New shared parenting laws make "good economic sense"

Professor Lynda Gratton says that families will benefit both emotionally and financially from the new UK laws as they’re able to ‘diversify their investments’


British families that take advantage of the UK’s new shared parenting rules will benefit financially, according to London Business School’s Lynda Gratton. 

Professor Gratton says she’s ‘very much in favour’ of shared parenting laws – which came into force in the UK on 5 April, meaning parents can now opt to  share up to 50 weeks of leave and 37 weeks of pay, after the mother has taken a compulsory two weeks of leave. 

The leave can be taken in full or in instalments with working periods in between, and is dependent on approval from employers. 

Professor Gratton says that the benefits are broad, both emotionally, in terms of how new parents bond with their child, and in terms of their finances.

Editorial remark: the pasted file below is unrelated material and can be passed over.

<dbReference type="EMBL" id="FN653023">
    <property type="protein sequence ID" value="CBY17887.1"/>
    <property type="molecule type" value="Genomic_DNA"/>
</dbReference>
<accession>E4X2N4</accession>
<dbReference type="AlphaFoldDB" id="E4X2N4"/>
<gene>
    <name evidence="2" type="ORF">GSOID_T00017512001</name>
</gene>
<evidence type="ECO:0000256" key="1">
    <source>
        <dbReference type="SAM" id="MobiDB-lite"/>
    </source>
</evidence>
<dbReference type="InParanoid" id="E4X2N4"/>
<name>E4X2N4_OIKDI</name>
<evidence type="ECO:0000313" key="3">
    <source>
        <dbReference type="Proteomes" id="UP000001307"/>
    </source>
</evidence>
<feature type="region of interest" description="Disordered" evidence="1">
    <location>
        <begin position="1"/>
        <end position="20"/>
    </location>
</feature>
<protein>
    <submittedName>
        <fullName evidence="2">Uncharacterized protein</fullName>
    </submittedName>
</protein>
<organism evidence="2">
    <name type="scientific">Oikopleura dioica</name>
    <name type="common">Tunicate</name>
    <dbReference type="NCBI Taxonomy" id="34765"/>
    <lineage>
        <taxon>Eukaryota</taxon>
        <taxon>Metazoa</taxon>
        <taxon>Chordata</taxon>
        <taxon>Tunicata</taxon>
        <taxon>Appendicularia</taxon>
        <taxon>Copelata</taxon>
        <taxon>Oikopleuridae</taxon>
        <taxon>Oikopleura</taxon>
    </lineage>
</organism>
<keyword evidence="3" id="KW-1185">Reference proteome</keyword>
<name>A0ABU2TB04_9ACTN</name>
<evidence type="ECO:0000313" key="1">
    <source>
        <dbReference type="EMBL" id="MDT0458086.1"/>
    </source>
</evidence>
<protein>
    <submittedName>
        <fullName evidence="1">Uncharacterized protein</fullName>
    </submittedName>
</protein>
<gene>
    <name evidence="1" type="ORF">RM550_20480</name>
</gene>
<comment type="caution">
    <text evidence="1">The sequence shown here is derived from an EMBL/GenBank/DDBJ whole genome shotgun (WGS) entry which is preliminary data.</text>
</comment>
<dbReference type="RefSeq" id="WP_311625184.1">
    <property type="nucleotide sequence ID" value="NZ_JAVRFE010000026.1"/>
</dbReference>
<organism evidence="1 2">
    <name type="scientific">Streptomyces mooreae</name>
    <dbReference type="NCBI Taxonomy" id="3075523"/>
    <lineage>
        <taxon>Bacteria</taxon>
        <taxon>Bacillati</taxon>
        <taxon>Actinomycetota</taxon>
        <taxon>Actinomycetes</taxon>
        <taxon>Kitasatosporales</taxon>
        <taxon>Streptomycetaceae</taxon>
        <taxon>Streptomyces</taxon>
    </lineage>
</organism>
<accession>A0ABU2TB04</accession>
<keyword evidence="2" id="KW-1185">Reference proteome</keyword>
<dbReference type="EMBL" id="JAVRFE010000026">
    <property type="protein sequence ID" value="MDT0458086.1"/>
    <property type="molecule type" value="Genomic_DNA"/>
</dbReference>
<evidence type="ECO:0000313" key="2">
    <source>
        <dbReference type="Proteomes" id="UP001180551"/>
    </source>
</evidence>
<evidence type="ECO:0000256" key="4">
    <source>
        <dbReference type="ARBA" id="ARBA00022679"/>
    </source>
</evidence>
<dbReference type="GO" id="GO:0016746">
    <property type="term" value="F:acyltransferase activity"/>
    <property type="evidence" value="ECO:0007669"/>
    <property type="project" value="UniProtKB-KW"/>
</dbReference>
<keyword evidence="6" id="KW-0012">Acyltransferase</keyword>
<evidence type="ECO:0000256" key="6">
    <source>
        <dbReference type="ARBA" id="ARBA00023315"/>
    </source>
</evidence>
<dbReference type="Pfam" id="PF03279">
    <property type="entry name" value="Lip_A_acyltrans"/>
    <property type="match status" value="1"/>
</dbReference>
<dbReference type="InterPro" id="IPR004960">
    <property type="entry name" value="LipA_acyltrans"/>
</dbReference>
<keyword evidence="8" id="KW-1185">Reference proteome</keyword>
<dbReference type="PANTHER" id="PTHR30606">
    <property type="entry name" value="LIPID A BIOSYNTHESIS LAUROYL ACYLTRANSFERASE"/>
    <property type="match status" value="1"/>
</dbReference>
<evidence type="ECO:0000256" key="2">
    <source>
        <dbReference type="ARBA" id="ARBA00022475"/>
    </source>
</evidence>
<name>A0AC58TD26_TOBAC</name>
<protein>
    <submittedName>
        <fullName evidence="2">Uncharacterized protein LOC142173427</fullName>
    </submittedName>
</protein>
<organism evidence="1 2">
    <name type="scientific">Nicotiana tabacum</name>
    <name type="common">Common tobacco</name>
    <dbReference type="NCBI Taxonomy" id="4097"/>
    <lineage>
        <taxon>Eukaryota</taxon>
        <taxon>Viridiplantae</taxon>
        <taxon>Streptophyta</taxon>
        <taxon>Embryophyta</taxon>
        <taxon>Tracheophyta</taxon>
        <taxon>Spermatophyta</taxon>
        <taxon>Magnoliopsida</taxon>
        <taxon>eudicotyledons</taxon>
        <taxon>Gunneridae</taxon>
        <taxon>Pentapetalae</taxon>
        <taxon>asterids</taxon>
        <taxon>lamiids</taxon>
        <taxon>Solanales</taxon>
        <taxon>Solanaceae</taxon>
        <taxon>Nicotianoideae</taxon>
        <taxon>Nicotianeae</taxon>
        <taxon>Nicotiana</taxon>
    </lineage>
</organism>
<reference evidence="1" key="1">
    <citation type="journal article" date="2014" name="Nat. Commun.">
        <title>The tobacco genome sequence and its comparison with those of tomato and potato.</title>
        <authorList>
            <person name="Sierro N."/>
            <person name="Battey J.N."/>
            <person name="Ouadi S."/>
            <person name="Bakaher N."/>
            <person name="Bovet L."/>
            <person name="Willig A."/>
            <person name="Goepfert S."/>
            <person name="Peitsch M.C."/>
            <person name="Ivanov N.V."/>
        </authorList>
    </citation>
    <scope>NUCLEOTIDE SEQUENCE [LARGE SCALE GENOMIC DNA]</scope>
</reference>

“One of the real challenges for organisations in general is that women still do most of the domestic labour,” Professor Gratton says. 

“What we know is that when men spend proper time with their babies, they’re more likely to bond with them and more likely to want to spend time with them, so shared parental leave is a very good idea.”

Explaining why the scheme means parents can make wise financial decisions around their family life, she adds: “What I see with the young dual career families I watch is that very often the man is really looking after the children just as much as the woman. 

“That makes total sense to me because the traditional model is that the family invests everything in the male as the breadwinner. Let’s say he earns £50,000. Then let’s say you invest in the male and the female, then they can earn £25,000 each and still have the same income of £50,000 – you’re diversifying your investment and that’s a very wise thing to do. 

“It’s very wise for both people to work – it just spreads your risks, so it makes a lot of sense from an economic perspective for men and women to work. To do that, society and organisational culture has to be more responsive to men playing parental roles.”